If Parasite didn’t satiate your hunger for family teams of con artists, you might be curious to check out Kajillionaire, the latest work from Miranda July. But while Parasite is a tale of capitalism and class-warfare, Kajillionaire has other things on its mind. In fact, it’s not really even a con artist movie. July uses that scenario to draw us into the surreal world she’s created, and then pulls the rug out from under us to create something far more emotional.
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When Madeline’s Madeline premiered at Sundance earlier this year, it was hailed as one of the festival’s best and boldest films. But simply reading a review couldn’t do justice to the weird, surreal, mind-bending movie that is Josephine Decker‘s ode to the theater.
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Female-led heist films are officially a trend. With Ocean’s 8 and Widows coming up later this year, a third heist movie is now in the works from indie filmmaker Miranda July. The project is still untitled, but she’s managed to secure Evan Rachel Wood (Westworld) and Gina Rodriguez (Jane the Virgin) as two of her lead actors, and the idea of those two co-starring in a movie is almost enough to convince me to see it sight unseen. What’s that? Acclaimed character actor Richard Jenkins (The Shape of Water, Bone Tomahawk) is in this, too? Well, then count me in.
Read more about the Miranda July heist movie below. Read More »
Posted on Wednesday, December 28th, 2011 by Angie Han
Maybe it’s just because I got a cat this year — the first living, breathing creature I’ve owned since I failed to keep a hamster alive circa 1995 — but I couldn’t help noticing that the films of 2011 featured some damn great animals. Some were the stars of their films, like Rango (Johnny Depp) in Rango, while others played second fiddle to less interesting, or at least less adorable, human stars, like Rosie (Tai) in Water for Elephants, but all deserve special mention in my book.
And yeah, okay, the fact that they also serve as a convenient excuse to post cute animal photos during a slow news week happens to a nice little bonus as well. Read on after the jump.
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While the masses might not consider all filmmakers to be true artists, there’s no making that mistake with Miranda July. When she not only wrote but directed and starred in 2005’s Me and You and Everyone We Know, it was a revelation. A challenging, beautiful film that defied classification or simple description. Six years later she’s back with her second film, The Future, and once again July has created what looks to be something totally unique and different. Roadside Attractions will release July’s film in July and just put up first trailer which you can watch after the break. Read More »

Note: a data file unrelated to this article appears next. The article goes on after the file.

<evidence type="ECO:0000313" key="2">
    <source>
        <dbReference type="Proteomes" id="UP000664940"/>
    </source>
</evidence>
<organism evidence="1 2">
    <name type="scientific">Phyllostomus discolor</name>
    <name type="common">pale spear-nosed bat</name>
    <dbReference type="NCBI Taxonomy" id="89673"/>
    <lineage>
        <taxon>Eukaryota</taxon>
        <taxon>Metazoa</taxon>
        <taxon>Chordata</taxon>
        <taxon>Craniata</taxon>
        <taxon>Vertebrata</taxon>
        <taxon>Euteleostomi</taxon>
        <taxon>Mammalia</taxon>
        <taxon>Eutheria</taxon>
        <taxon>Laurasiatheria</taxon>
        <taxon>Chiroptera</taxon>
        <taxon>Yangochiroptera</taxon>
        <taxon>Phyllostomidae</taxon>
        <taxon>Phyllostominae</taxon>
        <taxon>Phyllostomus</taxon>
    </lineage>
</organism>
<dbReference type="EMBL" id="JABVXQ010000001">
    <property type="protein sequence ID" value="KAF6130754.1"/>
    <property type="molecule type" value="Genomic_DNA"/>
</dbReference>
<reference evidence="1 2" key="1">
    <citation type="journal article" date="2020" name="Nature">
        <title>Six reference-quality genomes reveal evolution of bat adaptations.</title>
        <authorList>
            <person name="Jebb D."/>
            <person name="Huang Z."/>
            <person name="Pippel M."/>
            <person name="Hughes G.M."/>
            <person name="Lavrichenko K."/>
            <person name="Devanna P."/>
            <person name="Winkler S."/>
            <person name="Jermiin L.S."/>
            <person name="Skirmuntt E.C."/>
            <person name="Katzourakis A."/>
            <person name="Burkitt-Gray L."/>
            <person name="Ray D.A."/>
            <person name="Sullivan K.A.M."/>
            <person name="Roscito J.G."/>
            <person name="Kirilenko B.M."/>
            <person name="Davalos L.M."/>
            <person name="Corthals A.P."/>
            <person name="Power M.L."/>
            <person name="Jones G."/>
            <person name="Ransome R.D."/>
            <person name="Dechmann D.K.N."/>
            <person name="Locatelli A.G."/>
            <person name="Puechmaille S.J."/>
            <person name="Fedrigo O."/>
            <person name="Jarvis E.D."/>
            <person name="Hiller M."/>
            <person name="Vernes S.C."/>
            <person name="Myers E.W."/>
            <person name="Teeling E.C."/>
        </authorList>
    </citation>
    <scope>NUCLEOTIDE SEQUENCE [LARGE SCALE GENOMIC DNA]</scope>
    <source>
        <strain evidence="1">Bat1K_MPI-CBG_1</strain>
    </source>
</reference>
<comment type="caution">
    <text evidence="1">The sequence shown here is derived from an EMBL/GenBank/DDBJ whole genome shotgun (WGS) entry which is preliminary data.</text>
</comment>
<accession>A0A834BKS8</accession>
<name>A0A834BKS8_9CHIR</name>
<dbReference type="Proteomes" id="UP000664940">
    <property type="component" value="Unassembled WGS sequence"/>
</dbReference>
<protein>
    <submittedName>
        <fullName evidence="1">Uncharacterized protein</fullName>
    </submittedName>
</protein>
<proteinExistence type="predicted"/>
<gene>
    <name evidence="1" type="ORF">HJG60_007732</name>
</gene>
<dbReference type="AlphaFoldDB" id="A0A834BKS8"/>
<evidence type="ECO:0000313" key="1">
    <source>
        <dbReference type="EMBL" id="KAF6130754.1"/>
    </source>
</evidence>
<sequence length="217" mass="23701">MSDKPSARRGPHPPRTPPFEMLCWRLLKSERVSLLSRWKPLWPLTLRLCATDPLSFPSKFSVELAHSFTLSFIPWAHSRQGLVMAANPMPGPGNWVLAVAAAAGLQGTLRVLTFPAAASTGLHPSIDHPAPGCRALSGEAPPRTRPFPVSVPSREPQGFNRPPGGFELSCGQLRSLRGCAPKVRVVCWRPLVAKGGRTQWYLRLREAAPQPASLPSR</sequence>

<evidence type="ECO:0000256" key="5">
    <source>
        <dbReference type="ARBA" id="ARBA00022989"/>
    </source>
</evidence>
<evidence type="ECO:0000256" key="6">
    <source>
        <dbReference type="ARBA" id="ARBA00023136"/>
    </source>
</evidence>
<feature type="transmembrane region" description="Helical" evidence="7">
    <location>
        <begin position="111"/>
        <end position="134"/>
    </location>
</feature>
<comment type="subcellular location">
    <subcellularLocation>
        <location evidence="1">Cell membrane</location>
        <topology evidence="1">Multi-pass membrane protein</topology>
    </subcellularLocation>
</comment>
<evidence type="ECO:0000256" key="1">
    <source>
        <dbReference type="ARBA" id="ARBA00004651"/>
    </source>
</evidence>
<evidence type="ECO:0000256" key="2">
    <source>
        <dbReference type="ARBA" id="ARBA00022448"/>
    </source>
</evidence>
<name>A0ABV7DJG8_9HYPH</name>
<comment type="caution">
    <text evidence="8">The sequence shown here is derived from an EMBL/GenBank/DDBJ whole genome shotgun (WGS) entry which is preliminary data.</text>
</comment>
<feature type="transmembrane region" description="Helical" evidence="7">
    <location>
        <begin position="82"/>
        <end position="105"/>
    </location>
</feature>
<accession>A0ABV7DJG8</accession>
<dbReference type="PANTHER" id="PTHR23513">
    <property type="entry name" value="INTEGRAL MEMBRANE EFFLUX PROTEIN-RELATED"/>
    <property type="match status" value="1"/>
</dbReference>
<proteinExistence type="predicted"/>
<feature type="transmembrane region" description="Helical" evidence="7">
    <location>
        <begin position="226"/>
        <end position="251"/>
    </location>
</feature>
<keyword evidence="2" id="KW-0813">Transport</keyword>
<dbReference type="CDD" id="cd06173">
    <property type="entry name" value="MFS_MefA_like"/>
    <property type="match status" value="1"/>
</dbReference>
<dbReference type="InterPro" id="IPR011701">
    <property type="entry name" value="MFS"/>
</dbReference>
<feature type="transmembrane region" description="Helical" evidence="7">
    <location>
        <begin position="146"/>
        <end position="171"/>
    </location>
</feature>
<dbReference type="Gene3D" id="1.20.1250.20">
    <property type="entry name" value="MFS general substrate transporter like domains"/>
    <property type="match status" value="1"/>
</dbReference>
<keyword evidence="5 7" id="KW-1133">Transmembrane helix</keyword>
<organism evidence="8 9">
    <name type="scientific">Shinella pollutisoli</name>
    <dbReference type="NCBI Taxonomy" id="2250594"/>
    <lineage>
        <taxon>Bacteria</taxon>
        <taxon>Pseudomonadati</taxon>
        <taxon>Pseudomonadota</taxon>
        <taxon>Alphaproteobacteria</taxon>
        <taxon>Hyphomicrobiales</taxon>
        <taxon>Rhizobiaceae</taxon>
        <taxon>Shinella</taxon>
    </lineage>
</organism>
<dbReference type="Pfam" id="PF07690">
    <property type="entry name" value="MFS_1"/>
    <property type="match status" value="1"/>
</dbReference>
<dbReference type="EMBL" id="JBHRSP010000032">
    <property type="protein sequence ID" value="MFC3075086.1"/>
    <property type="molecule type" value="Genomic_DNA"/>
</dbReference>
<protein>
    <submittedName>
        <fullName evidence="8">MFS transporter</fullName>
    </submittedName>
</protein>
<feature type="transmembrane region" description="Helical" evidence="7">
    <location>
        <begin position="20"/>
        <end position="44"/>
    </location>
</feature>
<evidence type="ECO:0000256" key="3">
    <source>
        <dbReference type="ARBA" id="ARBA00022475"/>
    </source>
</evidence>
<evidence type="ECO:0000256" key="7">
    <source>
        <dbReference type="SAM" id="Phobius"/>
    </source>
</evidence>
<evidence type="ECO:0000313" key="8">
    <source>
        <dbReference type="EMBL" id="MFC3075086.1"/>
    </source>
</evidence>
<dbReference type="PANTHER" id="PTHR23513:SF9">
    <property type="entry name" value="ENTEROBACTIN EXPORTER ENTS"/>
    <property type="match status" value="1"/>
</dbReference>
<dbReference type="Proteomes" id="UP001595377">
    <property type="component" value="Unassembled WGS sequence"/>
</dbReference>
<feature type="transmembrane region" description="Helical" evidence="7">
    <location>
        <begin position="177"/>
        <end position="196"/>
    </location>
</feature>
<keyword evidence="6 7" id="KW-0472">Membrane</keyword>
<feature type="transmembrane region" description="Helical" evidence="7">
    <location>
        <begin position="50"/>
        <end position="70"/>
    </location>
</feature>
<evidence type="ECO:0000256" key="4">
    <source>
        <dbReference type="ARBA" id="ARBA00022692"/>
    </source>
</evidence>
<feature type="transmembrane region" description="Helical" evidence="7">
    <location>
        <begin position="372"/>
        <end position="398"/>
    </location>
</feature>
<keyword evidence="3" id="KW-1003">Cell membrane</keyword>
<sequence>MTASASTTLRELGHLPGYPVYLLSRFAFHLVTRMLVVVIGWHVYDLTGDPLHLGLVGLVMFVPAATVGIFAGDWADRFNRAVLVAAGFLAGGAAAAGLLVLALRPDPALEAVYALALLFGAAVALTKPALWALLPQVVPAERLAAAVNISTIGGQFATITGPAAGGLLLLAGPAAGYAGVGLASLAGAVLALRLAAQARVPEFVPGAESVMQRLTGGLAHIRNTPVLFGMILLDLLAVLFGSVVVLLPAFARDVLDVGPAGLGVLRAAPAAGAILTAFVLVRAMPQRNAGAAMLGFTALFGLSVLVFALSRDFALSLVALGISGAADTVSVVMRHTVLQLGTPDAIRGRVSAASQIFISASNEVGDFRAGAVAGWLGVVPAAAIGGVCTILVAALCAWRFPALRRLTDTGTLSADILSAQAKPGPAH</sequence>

With three sets of eyes darting all around Park City for the 2011 Sundance Film Festival, and several days of films still ahead, it’s almost physically impossible to write full reviews for everything we see. So, here’s the first Sundance Mini-Review post which will feature shorter capsule reviews of films and maybe even some video blogs.
After the jump, you’ll read short reviews of The Future by Peter Sciretta and Bobby Fischer Against The World by yours truly. Read More »
UPDATE: The Future will indeed premiere at the 2011 Sundance Film Festival as an out-of-competition premiere. Original article follows.
When we last left Miranda July, she gave us this: ))<>((. It’s one of the lasting jokes, very sexual in nature, from her 2005 tour de force Me and You and Everyone We Know. The talented filmmaker hasn’t directed a feature since (though she has continued to write, make shorts and art installations) but now there’s a whole bunch of information out there on her latest film The Future. First of all, the film will be distributed by The Match Factory, which has posted a detailed synopsis, composer Jon Brion will be writing the music for the film and there’s a chance that it will playing at the 2011 Sundance Film Festival.
So what’s The Future about exactly? Well, in typical Miranda July fashion, it’s out there and has a talking cat. Read about it after the jump. Read More »